To Seema Shah, chief global strategist for Principal Asset Management, the bank crisis really shouldn’t have come as such a surprise, given the Fed’s rapid withdrawal of liquidity over the last year.
“Until this week, markets had broadly ignored the threats that tightening policy was starting to uncover,” Shah wrote in a note Thursday. “The latest turmoil, however, has quickly reminded investors that risk assets simply cannot escape the wrath of monetary tightening.”
How has the bank crisis impacted your outlook for a recession? Tweet me (@philrosenn) or email me (firstname.lastname@example.org) to let me know.
In other news:
2. US stock futures are searching for direction early Friday, after Credit Suisse and First Republic Bank got billions in financial backing to avert a wider banking crisis. But shares in the San Francisco lender are sliding, suggesting investors remain nervous. Here are the latest market moves.
3. Earnings on deck: HEICO, POSCO, and more, all reporting.
4. There are three key questions no one has asked yet after Silicon Valley Bank’s collapse. UBS analysts shared the most critical Q and A’s about the banking sector right now — and also broke down the five top bank stocks to buy amid the chaos.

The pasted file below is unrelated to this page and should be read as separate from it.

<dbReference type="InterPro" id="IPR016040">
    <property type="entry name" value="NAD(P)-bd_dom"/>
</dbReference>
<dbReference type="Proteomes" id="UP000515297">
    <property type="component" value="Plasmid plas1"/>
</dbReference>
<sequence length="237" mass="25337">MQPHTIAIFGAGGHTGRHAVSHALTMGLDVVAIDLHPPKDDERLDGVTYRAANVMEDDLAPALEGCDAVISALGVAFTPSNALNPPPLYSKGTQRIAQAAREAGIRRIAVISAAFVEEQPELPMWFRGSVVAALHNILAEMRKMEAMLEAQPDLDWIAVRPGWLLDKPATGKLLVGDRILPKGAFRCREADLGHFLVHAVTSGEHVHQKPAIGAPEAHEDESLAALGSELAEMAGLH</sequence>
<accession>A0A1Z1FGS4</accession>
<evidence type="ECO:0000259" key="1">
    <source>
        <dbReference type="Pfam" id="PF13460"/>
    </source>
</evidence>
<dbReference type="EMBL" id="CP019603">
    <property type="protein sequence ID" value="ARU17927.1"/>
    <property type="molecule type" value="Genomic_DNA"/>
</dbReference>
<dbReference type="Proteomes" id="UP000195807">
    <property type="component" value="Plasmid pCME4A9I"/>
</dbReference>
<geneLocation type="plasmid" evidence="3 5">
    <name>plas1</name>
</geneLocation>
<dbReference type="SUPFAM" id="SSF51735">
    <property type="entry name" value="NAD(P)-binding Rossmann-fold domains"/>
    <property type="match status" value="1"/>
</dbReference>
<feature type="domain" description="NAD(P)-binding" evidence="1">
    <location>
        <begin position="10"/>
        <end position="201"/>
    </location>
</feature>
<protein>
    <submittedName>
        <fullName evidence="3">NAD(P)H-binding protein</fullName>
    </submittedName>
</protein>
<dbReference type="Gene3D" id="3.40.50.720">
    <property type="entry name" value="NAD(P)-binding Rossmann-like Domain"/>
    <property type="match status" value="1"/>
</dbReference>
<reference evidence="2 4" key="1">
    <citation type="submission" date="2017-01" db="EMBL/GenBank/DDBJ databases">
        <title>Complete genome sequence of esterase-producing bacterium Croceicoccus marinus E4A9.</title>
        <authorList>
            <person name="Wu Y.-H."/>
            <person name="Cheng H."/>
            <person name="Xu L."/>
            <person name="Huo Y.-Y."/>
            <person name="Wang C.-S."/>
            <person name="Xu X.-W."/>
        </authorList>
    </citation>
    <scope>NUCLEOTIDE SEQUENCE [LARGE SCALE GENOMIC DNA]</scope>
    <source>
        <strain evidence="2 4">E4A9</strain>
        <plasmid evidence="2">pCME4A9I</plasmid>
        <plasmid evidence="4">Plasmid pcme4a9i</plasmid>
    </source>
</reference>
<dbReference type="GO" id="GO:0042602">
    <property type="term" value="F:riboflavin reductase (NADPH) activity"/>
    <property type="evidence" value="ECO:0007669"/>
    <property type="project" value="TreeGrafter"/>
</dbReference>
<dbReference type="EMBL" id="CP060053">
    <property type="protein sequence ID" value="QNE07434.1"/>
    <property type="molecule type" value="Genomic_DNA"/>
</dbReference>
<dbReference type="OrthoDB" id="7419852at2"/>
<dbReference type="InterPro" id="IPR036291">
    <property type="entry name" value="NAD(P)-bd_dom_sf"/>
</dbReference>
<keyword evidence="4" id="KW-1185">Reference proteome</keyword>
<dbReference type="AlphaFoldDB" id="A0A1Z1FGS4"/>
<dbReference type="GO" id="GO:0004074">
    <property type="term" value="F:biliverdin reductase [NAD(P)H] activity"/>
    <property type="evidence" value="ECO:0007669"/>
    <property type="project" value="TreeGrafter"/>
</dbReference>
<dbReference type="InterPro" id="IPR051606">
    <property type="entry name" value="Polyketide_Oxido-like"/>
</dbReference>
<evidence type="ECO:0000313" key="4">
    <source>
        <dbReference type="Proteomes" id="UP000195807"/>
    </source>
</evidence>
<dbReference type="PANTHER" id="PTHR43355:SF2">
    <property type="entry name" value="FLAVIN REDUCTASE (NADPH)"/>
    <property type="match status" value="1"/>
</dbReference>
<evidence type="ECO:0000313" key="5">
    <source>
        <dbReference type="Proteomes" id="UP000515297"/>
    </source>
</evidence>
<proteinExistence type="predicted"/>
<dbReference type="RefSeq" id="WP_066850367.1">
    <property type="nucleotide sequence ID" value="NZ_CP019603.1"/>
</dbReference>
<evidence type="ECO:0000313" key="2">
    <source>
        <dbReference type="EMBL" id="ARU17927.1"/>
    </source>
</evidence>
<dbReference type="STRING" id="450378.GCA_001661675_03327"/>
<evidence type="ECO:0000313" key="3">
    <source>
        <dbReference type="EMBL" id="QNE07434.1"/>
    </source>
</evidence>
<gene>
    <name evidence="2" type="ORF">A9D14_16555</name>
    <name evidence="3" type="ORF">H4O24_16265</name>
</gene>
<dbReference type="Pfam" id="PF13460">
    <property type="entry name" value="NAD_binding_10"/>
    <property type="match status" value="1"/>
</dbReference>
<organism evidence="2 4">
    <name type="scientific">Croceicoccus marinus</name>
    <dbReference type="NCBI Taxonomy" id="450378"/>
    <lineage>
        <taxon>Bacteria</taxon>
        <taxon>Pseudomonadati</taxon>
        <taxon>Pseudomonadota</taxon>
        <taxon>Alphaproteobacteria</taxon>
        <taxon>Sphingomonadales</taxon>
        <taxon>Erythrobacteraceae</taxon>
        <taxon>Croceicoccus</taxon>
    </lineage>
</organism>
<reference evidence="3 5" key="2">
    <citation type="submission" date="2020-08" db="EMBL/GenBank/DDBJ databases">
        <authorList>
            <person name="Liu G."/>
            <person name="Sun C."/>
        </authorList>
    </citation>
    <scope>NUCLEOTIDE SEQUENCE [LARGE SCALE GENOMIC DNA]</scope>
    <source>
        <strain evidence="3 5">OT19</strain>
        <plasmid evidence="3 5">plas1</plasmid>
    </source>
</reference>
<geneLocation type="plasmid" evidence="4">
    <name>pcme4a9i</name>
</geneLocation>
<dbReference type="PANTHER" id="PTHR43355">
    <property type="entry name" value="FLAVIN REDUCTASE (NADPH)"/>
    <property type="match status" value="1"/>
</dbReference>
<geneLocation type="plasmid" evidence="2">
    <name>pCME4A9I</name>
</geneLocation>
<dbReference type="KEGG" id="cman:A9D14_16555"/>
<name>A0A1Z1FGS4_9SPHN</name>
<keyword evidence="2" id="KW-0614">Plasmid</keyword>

5. Wall Street banks led by JPMorgan, Citigroup, and Bank of America are set to deposit $30 billion into First Republic bank. The Wall Street Journal and Bloomberg reported that the trio will contribute $5 billion apiece, and other firms will also help out. Those names include US Bancorp, Wells Fargo, Morgan Stanley, Truist Financial, and PNC Financial Services.
6. The European Central Bank made another big rate hike on Thursday. The 50-basis-point move was the sixth interest rate increase in a row. Policymakers signaled they are pressing ahead with its tightening campaign despite Credit Suisse’s financial woes — and European authorities also slammed the “incompetence” of US regulators in handling SVB.
7. Stocks are on the brink of a bullish setup. At least according to Fundstrat’s Tom Lee. He said the combination of falling inflation, record cash on the sidelines, and palpable fear all bode well for equities: “That’s constructive for what happens to [stock] multiples.”
8. These five books are must-reads for anyone looking to get started in real estate, according to an expert who’s interviewed hundreds of top investors. It’s important to learn tried and tested strategies from others if you want to match their success — and these top reads can get you there.
9. Nancy Davis created a buzzy ETF that’s helped investors profit from rising inflation. She explained why you should be prepared for more interest-rate volatility as fears of a financial crisis rise. Get the full details.
10. Credit Suisse stock rallied Thursday after receiving a lifeline from the Swiss National Bank. Early on Friday, the Swiss lender’s Zurich-listed shares were down 4% after logging big losses earlier this week. More on that here.
Curated by Phil Rosen in New York. Feedback or tips? Tweet @philrosenn or email email@example.com.
Edited by Max Adams (@maxradams) in New York and Hallam Bullock (@hallam_bullock) in London.